One of you responded to my No ROI? No Problem post with this question:
Just read your ROI blog, which I found very interesting. ROI is something I've always tried to put my finger on, and you present an interesting approach. Question: Is it not possible to 'make' money with security, or does it still come down to savings? Example:
- A hospital implements a security system that allows doctors to access patient data from anywhere. Now, instead of doing 10 patients a day they can do (and charge) 13 patients a day.
I'm not trying to sharp shoot you in anyway, I'm just trying to better understand the economics.
This is an excellent question. This is exactly the same concept as I stated in my August 2006 post Real Technology ROI. In this case, doctors are more productive at accessing patient data by virtue of a remote access technology. This is like installing radios for faster dispatch in taxis. In both cases security is not causing a productivity gain but security can be reasonably expected as a property of a properly designed technology. In other words, it's the remote access technology that provides a productivity gain, and doctors should expect that remote access to be "secure." In a taxi, the radio technology provides a productivity gain, and drivers should expect that system to be "secure."
I'm sure that's not enough to convince some of you out there. My point is you must identify the activity that increases productivity -- and security will not be it. Don't believe me? Imagine the remote access technology is a marvel of security. It has strong encryption, authorization, authentication, accountability, endpoint control, whatever you could possibly imagine to preserve the CIA triad. Now consider what happens if, for some reason, doctors are less productive using this system. How could that happen? The system is secure! Maybe the doctors all decide to spend tons more time looking at patient records so their "throughput" declines. Who knows -- the point is that security had nothing to do with this result; it's the business activity that increases (or in this example, decreases) that determines ROI.
What does this mean for security projects? They still don't have ROI. However, and this is a source of trouble and opportunities, security projects can be components of productivity enhancing projects that do increase ROI. This is why the Chief Technology Officer (CTO) can actually devise ROI for his/her projects. As a security person, you would probably have more success in budget meetings if you can tie your initiatives to ROI-producing CTO projects.
Wait a minute, some of you are saying. How about this example: if a consumer can choose between two products (one that is "secure" and one that is not), won't choosing the "secure" model mean that security has a ROI, because the company selling the secure version might beat the competition? In this case, remember that the consumer is not buying security; the consumer is buying whatever a product that performs some desired function, and security is an "enabler" (to use a popular term). If the two products are functionally equivalent and the same price, buying the "secure" version is a no-brainer because, even if the risk is exceptionally small, "protecting" against that risk is cost free. If the "secure" version is more expensive, now the consumer has to remember his/her CISSP stuff, like Annualized Rate of Occurrence (ARO) and Single Loss Expectancy (SLE) to devise an Annual Loss Expectancy (ALE), where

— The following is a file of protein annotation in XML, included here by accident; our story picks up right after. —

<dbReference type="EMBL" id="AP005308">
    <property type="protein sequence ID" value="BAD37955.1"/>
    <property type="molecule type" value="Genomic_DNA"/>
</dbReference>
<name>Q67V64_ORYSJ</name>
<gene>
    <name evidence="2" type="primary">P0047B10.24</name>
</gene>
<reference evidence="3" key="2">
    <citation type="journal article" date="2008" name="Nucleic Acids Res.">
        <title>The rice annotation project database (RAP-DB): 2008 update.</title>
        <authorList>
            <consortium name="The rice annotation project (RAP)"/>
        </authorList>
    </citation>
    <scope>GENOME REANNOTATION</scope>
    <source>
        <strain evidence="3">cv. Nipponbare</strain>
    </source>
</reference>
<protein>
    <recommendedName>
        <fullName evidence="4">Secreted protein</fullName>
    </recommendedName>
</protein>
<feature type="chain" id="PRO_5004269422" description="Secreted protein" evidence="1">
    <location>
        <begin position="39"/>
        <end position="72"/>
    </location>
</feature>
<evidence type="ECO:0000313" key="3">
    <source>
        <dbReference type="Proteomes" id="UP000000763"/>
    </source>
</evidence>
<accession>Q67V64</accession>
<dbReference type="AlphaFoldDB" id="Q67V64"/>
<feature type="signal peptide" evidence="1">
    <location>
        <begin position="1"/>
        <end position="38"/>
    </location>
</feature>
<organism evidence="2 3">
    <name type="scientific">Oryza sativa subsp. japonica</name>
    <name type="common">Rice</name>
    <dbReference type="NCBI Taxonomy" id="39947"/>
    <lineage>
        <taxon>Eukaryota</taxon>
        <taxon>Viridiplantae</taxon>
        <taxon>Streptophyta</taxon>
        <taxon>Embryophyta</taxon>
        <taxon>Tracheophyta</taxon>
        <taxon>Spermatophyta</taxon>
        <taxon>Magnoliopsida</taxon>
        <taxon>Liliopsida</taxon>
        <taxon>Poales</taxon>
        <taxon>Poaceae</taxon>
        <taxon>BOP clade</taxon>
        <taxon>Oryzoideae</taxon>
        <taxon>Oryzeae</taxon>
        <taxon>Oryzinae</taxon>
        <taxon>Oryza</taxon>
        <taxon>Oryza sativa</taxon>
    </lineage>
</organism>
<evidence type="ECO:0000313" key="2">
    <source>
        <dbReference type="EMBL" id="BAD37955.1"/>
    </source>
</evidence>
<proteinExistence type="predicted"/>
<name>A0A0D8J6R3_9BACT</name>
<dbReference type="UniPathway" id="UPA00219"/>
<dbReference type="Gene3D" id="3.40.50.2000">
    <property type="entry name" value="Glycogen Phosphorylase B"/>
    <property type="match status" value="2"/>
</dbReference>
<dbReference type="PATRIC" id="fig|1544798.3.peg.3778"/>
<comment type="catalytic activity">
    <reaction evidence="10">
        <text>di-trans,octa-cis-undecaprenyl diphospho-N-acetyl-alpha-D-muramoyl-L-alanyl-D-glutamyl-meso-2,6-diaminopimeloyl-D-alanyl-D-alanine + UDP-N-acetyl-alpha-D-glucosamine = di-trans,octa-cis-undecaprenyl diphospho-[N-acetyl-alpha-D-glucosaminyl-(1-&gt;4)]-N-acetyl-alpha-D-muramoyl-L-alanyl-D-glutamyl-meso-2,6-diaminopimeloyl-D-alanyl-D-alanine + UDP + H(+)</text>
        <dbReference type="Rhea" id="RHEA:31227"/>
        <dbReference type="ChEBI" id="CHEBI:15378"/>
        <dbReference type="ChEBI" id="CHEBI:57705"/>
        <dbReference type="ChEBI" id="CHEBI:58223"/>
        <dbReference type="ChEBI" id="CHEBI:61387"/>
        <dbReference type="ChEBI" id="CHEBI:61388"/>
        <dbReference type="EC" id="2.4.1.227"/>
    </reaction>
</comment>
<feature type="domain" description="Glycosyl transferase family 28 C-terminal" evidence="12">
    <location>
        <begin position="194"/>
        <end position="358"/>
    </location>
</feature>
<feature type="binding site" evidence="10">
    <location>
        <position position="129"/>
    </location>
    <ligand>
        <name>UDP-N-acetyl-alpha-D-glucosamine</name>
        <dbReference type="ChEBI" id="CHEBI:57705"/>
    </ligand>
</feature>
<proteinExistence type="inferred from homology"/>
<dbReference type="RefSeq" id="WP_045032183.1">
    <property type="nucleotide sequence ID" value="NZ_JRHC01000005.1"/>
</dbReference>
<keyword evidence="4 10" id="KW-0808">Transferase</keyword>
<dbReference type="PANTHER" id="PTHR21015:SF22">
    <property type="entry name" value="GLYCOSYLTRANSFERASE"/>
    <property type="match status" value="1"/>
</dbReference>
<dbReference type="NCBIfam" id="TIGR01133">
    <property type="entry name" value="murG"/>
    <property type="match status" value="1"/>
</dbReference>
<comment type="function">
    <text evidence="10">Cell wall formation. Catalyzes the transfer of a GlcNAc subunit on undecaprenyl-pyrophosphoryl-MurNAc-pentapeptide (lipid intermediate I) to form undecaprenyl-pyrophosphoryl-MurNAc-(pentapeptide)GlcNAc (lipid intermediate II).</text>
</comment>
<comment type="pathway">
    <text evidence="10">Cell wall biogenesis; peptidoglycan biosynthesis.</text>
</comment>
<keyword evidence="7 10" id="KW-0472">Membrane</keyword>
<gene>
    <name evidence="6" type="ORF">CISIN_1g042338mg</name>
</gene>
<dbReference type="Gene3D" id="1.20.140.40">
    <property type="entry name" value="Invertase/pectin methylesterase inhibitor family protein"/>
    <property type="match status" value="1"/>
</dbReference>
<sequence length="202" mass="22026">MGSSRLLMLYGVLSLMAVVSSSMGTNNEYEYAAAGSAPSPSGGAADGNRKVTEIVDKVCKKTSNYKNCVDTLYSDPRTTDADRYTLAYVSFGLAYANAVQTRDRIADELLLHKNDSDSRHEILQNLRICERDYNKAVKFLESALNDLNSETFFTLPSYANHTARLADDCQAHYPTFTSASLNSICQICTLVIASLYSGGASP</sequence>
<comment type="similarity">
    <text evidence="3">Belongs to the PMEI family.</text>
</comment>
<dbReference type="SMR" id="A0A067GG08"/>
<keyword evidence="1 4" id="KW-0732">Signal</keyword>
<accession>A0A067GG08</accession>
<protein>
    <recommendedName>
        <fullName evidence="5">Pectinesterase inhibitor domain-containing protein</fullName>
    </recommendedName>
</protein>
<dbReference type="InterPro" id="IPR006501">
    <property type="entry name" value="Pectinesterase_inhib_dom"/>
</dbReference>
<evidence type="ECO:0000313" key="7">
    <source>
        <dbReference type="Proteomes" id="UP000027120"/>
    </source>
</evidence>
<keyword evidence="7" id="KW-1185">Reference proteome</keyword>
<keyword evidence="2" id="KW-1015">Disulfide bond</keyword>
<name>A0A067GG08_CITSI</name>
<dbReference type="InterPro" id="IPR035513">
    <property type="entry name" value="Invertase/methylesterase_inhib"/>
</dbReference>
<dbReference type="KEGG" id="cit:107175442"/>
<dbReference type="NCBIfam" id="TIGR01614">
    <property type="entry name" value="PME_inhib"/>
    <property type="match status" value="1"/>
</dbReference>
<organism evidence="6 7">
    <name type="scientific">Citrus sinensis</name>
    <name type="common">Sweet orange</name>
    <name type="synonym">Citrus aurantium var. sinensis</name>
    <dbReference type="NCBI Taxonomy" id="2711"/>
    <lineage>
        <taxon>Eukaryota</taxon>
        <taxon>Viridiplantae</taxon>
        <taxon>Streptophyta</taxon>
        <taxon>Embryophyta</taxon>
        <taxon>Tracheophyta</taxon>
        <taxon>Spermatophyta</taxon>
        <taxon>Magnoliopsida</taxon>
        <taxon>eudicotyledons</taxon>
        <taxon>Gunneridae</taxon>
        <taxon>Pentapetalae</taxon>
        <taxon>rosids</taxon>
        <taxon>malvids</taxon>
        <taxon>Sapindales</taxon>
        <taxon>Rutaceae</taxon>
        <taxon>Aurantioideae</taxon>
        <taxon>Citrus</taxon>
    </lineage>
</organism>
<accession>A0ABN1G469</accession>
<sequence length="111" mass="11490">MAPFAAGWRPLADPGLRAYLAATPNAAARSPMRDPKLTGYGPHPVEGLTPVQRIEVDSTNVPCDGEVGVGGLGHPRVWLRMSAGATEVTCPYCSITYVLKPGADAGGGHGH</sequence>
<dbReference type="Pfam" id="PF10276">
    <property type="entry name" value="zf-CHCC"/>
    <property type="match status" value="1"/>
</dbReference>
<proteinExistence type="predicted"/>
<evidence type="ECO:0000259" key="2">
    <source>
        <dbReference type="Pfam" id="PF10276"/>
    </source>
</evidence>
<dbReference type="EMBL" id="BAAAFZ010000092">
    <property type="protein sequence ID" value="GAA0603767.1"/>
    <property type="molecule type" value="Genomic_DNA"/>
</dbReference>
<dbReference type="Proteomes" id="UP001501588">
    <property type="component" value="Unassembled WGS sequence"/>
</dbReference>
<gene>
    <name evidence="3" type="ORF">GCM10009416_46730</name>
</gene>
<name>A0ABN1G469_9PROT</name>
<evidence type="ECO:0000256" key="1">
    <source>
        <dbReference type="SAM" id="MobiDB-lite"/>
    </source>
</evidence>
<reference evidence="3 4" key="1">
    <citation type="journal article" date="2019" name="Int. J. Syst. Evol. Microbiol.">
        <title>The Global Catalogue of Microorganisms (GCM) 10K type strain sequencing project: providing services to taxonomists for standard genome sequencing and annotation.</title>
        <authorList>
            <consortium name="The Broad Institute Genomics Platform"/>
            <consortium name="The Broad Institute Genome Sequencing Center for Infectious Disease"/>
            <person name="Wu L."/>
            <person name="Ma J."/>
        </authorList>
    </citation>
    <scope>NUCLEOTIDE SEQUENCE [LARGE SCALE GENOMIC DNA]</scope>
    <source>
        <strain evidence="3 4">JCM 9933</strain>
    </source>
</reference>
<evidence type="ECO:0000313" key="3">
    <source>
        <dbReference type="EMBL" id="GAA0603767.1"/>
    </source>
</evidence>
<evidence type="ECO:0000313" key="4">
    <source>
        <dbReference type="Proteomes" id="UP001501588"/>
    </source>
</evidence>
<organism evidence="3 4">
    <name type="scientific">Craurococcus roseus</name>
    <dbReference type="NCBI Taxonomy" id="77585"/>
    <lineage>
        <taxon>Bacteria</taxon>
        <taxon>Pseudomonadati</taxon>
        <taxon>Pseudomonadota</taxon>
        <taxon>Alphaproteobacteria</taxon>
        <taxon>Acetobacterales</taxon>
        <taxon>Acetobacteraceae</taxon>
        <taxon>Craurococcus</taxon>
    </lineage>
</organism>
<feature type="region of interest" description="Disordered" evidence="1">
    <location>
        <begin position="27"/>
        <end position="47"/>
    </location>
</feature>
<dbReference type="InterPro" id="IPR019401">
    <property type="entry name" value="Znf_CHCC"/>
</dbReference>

ARO * SLE = ALE
You then compare your ALE to the cost differential and decide if it's worth paying the extra amount for the "secure" product.
For those of you who still resist me, it's as simple as this: security is almost always concerned with stopping bad events. When you stop a bad event, you avoid a loss. Loss avoidance means savings, but no business can stay in business purely by saving money. If you don't understand that you will never be able to understand anything else about this subject. You should also not run a business.
The reason why you should pursue projects that save money is that those projects free resources to be diverted to projects with real ROI. Those of you who have studied some economics may see I am getting close to Frédéric Bastiat's Broken Window fallacy, briefly described by Russell Roberts thus:
Bastiat used the example of the a broken window. Repairing the window stimulates the glazier’s pocketbook. But unseen is the loss of whatever would have been done with the money instead of replacing the window. Perhaps the one who lost the window would have bought a pair of shoes. Or invested it in a new business. Or merely enjoyed the peace of mind that comes from having cash on hand.
Spending money on security breaches is repairing a broken window. Spending money to prevent security breaches is like hiring a guard to try to prevent a broken window. In either case, it would have been more productive to be able to invest either amount of money, and a wise investment would have had a positive ROI. This is why we do not spend time breaking and repairing windows for a living in rich economies.
However, like all my posts on this subject, I am not trying to argue against security. I am a security person, obviously. Rather, I am arguing against those who warp security to fit their own agenda or the distorted worldview of their management.
For an alternative way to talk to management about security, I recommend returning to my post Risk-Based Security is the Emperor's New Clothes where I cite Donn Parker.